India is suffering from policy paralysis due to a crisis of credibility across the political system. The world’s largest democracy is threatened by a growing disconnect between the electorate and elected representatives, which is expressed as distrust and a general sense of a lack of accountability of the latter. Money and power are partly to blame for this disconnect, as is the first-past-the-post electoral system. This is evident at the local level where India’s democracy tends to degenerate into ethnocracies that disenfranchise smaller groups.

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India and Australia: The end of estrangement? April 4, 2012

Posted by nishankmotwani in : India, Kumar, Vikas , comments closed

Vikas Kumar

Reprinted from Clingendael Asia Forum at the Clingendael Asia Studies, 9 December 2011. Read the full story.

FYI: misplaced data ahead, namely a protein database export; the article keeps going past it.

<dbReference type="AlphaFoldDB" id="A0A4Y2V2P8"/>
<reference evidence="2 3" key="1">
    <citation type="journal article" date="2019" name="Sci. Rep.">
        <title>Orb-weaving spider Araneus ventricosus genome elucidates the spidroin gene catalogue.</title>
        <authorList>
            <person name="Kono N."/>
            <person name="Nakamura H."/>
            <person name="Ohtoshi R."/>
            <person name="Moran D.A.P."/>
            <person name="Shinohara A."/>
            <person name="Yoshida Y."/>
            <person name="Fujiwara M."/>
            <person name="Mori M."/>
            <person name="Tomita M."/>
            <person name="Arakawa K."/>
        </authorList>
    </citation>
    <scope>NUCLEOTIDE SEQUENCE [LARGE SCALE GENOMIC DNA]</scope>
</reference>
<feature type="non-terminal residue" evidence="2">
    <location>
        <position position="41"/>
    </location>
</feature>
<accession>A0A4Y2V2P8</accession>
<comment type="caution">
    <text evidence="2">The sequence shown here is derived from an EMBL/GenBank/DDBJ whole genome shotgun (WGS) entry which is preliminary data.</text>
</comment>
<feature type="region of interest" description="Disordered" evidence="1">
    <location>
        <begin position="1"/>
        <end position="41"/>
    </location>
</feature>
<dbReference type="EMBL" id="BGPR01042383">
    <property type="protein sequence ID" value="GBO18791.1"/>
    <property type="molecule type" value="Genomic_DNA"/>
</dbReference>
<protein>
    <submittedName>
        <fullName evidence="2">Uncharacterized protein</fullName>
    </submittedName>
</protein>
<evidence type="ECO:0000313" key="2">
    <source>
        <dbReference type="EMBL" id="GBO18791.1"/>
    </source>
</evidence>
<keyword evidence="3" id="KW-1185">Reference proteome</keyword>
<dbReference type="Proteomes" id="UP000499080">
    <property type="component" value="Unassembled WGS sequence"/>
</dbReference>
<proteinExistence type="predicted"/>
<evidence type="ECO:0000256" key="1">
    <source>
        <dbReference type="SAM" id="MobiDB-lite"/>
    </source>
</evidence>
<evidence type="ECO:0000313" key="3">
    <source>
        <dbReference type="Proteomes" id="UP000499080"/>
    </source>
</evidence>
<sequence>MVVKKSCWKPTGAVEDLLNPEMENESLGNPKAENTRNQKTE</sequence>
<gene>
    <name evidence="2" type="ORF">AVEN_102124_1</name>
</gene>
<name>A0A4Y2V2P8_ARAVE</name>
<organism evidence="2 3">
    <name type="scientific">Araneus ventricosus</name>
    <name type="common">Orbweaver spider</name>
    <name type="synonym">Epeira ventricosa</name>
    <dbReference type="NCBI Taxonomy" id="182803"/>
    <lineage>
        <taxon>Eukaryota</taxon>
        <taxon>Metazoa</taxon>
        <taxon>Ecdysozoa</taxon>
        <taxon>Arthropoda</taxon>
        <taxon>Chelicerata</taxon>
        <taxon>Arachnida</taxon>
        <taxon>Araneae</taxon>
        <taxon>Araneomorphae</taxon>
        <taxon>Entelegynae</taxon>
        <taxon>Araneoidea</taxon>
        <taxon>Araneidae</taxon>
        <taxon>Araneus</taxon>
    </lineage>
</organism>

On the eve of the visit of US President Barack Obama, Australia’s Prime Minister Julia Gillard declared that Australia is willing to reconsider its ban on uranium exports to India. The ban is widely believed to be a major obstacle to a stronger India—Australia relationship, which has so far remained weak despite numerous, and shared maritime security concerns. While estrangement during the Cold War was understandable, Australia’s and India’s subsequent inability to forge a closer relationship is not. Gillard’s latest move is being seen as a game changer that will end strategic discrimination against India and signal Australia’s willingness to shed its Cold War blinkers and come to terms with the end of India’s nuclear isolation. It is unfair, however, to expect a dramatic improvement in the India-Australia relationship as a consequence of lifting the ban.